Marimo balls are good for making an ecosystem because they are easy to take care of and need a cooler temperature away from light. It can be used in many different ways because of how it looks. You can use it to cover the floor of the aquarium, make driftwood trees, or just put these fluffy balls in the aquarium.

Here’s how to create a moss ball tree.

Materials:            

  • Driftwood
  • Slatestone   
  • Marimo Moss Balls          
  • Super Glue  

Choose the Appropriate Type of Wood

Look for pieces of driftwood that have a lot of personality. Choose branches that you can easily put parts together with the help of the superglue to build a realistic miniature tree.

Affixed Miniature Tree on the Stone Slate

Make the little tree attached to the flat stone slate with the help of super glue. Just give it another night to dry.

Add Foliage

Get the marimo moss balls and create the leaves of the miniature tree. You can break them up or reshape the moss balls if necessary to make them as realistic as possible. Dab a little amount of glue to the top of the branches, just enough for the moss balls to stick.

Place the Tree Into the Jar

Gently place the miniature tree inside the fish tank or terrarium. You will be able to build a stunning aquatic ecosphere for your living space if you have a miniature tree made of moss balls!

How To Care For A Moss Ball

The first moss balls were made in Japan. These small green fuzzy balls are commonly referred to as moss balls and can be seen in fish tanks and aquariums. Most people would think they are made of moss, but that’s not really true. Marimos are actually a type of algae that grows in dim light and, under certain conditions, turns into a round ball.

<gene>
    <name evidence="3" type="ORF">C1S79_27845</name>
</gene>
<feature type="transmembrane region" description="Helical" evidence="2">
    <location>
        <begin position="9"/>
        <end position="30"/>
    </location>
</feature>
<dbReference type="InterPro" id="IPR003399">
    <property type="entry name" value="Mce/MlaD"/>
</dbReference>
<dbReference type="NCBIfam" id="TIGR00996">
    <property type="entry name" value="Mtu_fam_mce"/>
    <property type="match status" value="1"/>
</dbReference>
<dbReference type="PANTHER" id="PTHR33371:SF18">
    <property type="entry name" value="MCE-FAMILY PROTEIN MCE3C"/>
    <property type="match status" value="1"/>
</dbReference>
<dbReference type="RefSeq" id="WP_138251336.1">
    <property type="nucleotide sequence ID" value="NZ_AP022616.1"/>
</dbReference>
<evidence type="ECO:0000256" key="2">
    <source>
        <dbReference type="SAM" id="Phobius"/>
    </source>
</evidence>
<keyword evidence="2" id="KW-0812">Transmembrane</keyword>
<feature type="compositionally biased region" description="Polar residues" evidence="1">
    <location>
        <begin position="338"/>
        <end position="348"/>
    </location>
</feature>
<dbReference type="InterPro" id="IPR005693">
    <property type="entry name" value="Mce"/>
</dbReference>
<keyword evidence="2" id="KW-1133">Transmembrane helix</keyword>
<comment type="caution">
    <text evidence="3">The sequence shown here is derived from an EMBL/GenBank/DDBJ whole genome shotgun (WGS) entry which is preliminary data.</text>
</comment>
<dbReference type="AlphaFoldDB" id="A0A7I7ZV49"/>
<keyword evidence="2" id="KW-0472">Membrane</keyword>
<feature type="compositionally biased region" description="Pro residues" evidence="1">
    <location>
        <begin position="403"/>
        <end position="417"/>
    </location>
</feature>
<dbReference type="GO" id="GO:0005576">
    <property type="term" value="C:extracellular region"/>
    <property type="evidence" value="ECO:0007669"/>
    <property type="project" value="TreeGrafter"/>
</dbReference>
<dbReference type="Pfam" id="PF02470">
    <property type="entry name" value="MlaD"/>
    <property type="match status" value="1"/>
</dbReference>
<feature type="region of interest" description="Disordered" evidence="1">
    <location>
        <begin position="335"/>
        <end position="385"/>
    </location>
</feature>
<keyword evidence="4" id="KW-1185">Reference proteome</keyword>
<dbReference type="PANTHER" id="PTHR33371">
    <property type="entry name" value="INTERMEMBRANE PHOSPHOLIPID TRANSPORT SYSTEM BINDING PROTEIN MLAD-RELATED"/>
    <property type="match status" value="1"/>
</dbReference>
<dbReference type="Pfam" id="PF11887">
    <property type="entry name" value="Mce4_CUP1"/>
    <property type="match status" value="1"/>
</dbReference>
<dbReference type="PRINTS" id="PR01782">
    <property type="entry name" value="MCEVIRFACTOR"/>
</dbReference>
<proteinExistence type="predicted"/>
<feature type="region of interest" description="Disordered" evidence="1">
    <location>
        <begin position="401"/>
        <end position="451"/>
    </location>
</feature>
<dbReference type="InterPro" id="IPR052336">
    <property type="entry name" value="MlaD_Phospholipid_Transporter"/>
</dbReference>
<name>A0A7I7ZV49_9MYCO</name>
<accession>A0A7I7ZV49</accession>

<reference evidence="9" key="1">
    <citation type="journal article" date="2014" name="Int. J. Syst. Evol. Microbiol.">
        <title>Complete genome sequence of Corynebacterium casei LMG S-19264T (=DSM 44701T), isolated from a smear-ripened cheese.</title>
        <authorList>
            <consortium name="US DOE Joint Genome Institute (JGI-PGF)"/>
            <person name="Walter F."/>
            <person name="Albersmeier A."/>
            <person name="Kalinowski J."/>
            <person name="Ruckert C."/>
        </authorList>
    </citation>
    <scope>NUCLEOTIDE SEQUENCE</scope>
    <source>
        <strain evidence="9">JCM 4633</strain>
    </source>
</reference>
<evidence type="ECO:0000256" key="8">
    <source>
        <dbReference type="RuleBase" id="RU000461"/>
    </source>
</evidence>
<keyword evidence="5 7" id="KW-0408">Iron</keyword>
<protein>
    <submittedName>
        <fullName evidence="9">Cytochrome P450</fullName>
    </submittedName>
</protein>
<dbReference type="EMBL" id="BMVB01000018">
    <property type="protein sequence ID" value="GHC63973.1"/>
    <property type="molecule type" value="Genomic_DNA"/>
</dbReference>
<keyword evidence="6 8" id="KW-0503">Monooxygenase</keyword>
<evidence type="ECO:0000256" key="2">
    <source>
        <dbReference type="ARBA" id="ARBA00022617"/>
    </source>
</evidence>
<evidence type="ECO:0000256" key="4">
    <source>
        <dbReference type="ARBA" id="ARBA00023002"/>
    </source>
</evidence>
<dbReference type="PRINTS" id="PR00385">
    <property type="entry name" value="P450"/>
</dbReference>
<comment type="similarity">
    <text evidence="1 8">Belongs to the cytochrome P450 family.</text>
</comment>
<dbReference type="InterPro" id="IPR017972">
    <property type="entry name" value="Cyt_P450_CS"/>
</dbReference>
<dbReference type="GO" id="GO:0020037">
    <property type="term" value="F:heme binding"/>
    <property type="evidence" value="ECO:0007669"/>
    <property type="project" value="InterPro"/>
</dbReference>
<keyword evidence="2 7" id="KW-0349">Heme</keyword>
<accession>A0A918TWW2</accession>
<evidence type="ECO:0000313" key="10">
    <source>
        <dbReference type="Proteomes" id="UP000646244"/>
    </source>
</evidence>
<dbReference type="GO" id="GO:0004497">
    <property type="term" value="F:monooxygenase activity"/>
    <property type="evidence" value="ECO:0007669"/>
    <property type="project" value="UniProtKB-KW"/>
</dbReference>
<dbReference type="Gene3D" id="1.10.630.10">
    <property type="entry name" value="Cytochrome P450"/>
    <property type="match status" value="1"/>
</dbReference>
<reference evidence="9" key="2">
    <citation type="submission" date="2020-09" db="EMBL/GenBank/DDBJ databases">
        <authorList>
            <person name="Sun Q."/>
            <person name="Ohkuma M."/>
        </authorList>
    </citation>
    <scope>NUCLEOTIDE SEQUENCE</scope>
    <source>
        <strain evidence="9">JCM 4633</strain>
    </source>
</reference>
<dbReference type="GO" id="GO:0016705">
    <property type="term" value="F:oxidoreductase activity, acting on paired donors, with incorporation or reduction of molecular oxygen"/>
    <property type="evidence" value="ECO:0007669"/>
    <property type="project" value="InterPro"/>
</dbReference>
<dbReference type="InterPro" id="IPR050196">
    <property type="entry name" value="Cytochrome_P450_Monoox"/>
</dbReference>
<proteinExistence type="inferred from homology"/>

Moss balls can be kept in fish tanks, aquariums, or as low-maintenance pets. They don’t have many needs when it comes to care or the environment, but there are a few things you should think about to make sure your moss ball stays healthy.

Container

Moss balls work great in aquariums, but you can also keep them in glass bowls, bottles, vases, and other containers. Since they can thrive without oxygen, marimo can be kept in closed environments. You might find that it takes your moss balls one to two days to sink to the bottom of your tank or container.

If it is floating, it’s likely because there are air bubbles inside the balls. You can let the air bubbles out of the moss balls by giving them a gentle squeeze while holding them under water.

Lighting

Moss balls grow at the bottom of lakes on their own, so they don’t need special or bright lighting. Most of the time, they can get enough light to make food from the light in their homes or from windows. Most aquarium lights and lamps work fine for them. If your moss ball is exposed to too much light, like direct sunlight or bright LED lights, it might get brown spots.